Asia-Pacific

China says reached 'broad consensus' with UN after Xinjiang visit

Residents line up inside the Artux City Vocational Skills Education Training Service Center at the Kunshan Industrial Park in Artux, Xinjiang. Source: AAP

China says it has reached a 'broad consensus' with the United Nations on counter-terrorism work.

China and the United Nations have reached a “broad consensus” about counter-terrorism work, China’s Foreign Ministry said on Sunday after a controversial visit by a senior UN official to the restive far western Chinese region of Xinjiang this week.

The United States and other western countries objected to a visit by the UN counterterrorism chief to Xinjiang, where UN experts say some one million ethnic Uighurs and other Muslims are held in detention centers.

The exterior of Hotan Vocational Education and Training Center sits behind barbed wire in Hotan, Xinjiang.
The exterior of Hotan Vocational Education and Training Center sits behind barbed wire in Hotan, Xinjiang.
AAP/CCTV

Diplomats said that along with the United States several other countries, including Britain, complained about the trip of Vladimir Voronkov, a veteran Russian diplomat who heads the UN Counterterrorism Office.

US Deputy Secretary of State John Sullivan spoke with UN Secretary-General António Guterres on Friday “to convey deep concerns” about Voronkov’s trip because “Beijing continues to paint its repressive campaign against Uighurs and other Muslims as legitimate counterterrorism efforts when it is not”.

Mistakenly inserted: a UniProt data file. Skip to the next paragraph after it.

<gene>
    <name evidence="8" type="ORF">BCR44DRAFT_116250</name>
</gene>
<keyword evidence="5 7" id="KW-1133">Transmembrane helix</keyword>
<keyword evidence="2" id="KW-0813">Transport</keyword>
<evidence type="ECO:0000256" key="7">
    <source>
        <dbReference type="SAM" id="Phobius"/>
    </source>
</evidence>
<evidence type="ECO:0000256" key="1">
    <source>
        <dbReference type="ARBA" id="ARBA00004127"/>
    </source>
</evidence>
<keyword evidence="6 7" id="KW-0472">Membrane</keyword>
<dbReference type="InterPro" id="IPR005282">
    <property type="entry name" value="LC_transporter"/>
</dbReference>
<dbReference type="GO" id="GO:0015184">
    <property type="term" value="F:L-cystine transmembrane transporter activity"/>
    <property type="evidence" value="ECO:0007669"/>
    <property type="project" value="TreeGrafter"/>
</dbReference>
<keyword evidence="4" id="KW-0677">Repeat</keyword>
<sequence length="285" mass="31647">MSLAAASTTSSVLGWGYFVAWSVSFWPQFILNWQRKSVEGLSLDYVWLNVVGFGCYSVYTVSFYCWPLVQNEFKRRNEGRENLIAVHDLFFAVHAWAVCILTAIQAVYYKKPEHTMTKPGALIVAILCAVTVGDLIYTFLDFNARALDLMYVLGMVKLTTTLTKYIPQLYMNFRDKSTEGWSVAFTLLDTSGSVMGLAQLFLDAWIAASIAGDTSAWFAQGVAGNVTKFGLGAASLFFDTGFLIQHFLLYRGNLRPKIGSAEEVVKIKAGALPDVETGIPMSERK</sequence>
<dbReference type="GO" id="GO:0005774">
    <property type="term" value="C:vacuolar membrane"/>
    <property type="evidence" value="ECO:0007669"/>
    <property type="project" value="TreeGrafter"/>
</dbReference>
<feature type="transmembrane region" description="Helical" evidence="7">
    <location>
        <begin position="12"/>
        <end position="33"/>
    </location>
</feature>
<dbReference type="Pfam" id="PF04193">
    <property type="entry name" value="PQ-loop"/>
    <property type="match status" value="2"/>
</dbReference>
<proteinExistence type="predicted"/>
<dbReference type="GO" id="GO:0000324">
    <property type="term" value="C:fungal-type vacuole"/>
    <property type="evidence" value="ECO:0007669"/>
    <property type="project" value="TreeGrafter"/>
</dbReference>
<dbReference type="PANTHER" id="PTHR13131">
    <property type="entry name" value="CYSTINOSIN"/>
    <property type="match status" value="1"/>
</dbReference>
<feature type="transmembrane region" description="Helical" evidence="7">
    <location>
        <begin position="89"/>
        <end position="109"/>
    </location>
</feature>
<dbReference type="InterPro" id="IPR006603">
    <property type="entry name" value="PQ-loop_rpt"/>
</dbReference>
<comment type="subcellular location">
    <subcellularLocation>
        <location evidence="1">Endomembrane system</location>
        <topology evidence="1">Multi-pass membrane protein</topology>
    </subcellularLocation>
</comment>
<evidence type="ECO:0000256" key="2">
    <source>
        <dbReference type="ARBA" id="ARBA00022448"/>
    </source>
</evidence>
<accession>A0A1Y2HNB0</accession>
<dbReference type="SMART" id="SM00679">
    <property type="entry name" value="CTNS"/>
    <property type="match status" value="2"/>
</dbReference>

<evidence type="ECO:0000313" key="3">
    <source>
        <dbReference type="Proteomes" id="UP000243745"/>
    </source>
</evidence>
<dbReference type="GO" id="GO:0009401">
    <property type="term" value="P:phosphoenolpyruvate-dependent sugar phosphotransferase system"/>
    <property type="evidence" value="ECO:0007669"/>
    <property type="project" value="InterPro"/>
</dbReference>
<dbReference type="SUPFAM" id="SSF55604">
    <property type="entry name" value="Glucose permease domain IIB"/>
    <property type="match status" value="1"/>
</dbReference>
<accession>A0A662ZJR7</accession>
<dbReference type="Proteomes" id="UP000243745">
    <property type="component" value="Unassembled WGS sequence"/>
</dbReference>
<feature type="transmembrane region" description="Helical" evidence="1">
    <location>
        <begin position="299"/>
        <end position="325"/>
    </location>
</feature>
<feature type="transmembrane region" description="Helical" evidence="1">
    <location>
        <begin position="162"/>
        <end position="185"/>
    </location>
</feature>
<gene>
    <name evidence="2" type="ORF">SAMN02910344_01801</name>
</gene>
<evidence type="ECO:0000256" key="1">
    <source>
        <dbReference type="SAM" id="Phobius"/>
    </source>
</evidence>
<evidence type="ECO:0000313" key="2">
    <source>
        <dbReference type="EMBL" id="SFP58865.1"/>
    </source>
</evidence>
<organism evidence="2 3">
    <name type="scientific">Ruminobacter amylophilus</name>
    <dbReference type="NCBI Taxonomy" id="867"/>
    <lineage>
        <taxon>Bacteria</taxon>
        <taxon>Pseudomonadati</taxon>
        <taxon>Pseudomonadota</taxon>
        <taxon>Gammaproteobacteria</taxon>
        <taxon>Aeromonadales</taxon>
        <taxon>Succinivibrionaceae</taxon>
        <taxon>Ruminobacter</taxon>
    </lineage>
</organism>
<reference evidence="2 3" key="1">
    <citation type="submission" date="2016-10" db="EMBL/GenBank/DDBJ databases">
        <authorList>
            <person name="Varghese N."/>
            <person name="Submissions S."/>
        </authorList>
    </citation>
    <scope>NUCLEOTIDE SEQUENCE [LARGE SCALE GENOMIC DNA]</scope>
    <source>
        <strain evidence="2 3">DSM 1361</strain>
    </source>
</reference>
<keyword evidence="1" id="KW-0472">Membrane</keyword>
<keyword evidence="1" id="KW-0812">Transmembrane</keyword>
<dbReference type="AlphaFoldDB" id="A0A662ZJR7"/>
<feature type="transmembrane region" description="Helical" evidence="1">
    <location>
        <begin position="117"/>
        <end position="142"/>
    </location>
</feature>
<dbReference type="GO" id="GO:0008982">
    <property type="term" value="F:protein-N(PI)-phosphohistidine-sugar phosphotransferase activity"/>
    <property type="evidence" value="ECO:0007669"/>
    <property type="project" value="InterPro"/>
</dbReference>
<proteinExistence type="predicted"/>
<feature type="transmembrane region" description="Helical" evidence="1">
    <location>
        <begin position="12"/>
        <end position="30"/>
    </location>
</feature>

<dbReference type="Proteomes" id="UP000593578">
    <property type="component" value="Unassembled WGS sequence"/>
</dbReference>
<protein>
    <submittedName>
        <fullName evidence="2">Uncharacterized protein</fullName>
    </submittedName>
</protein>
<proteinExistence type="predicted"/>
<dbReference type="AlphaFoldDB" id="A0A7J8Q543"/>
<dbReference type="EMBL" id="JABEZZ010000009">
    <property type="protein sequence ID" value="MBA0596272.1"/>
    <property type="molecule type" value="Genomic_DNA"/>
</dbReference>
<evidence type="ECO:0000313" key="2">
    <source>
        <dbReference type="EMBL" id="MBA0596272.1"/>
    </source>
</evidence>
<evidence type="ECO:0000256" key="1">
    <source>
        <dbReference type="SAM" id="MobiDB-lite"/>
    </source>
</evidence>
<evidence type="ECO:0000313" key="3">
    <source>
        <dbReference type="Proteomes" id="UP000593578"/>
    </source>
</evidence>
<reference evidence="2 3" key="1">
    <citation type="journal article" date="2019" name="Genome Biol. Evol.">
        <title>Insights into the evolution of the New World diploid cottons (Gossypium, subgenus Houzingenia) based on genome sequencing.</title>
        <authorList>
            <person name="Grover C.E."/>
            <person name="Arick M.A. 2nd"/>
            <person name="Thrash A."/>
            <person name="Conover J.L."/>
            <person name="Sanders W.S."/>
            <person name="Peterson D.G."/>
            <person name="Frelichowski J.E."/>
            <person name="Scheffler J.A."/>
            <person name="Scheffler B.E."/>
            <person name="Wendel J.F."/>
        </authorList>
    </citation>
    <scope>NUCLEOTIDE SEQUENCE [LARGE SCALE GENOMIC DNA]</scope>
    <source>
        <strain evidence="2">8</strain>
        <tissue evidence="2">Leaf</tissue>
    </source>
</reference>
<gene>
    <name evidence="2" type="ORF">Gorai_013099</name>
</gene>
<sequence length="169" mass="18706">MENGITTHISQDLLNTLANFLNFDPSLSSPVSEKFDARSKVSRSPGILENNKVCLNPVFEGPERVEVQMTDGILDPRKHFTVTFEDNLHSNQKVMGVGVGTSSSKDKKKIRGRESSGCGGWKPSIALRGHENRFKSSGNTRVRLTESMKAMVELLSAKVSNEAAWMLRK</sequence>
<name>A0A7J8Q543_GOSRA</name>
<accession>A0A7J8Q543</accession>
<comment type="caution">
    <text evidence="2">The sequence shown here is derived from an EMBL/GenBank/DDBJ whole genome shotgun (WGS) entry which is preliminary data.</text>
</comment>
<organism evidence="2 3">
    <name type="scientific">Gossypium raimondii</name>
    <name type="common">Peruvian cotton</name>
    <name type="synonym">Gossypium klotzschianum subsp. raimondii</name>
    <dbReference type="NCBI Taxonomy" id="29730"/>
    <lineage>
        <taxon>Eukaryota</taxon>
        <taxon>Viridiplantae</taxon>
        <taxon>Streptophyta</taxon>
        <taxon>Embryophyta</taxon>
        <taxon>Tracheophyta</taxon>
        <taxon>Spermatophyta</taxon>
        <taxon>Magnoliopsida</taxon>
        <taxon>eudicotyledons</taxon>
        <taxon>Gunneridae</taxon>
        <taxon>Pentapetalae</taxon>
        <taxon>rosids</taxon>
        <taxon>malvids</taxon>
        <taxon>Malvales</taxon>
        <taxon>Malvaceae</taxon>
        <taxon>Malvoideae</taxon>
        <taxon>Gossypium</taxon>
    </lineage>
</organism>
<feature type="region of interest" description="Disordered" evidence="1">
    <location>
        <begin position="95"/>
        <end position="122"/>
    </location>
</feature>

In a brief statement, China’s Foreign Ministry said that Voronkov had visited Beijing and Xinjiang from June 13-15, meeting senior diplomats including Vice Foreign Minister Le Yucheng.

The two sides “had a deep exchange of views on the international counter-terrorism situation and counter-terrorism cooperation between China and the United Nations, and reached a broad consensus”, the ministry said, without giving details.

China and the world need to stand together to fight terror, and China supports the work of the United Nations Counter-Terrorism Office, the statement added.

China has been condemned internationally for setting up the detention complexes, which it describes as “education training centers” helping to stamp out extremism and give people new skills.

Young Muslims read from official Chinese language textbooks in classrooms at the Hotan Vocational Education and Training Center in Hotan, Xinjiang.
Young Muslims read from official Chinese language textbooks in classrooms at the Hotan Vocational Education and Training Center in Hotan, Xinjiang.
AAP/CCTV

Voronkov visited Xinjiang before UN human rights chief Michelle Bachelet, who has repeatedly pushed China to grant the United Nations access to investigate reports of disappearances and arbitrary detentions, particularly of Muslims in Xinjiang.

Guterres raised the plight of Muslims in China’s Xinjiang region with the Chinese government’s top diplomat, State Councillor Wang Yi, during a visit to Beijing in April.

Chinese President Xi Jinping has been in the Central Asian state of Kyrgyzstan and Tajikistan over the past few days, where he has spoken of the importance of fighting extremism and terrorism.

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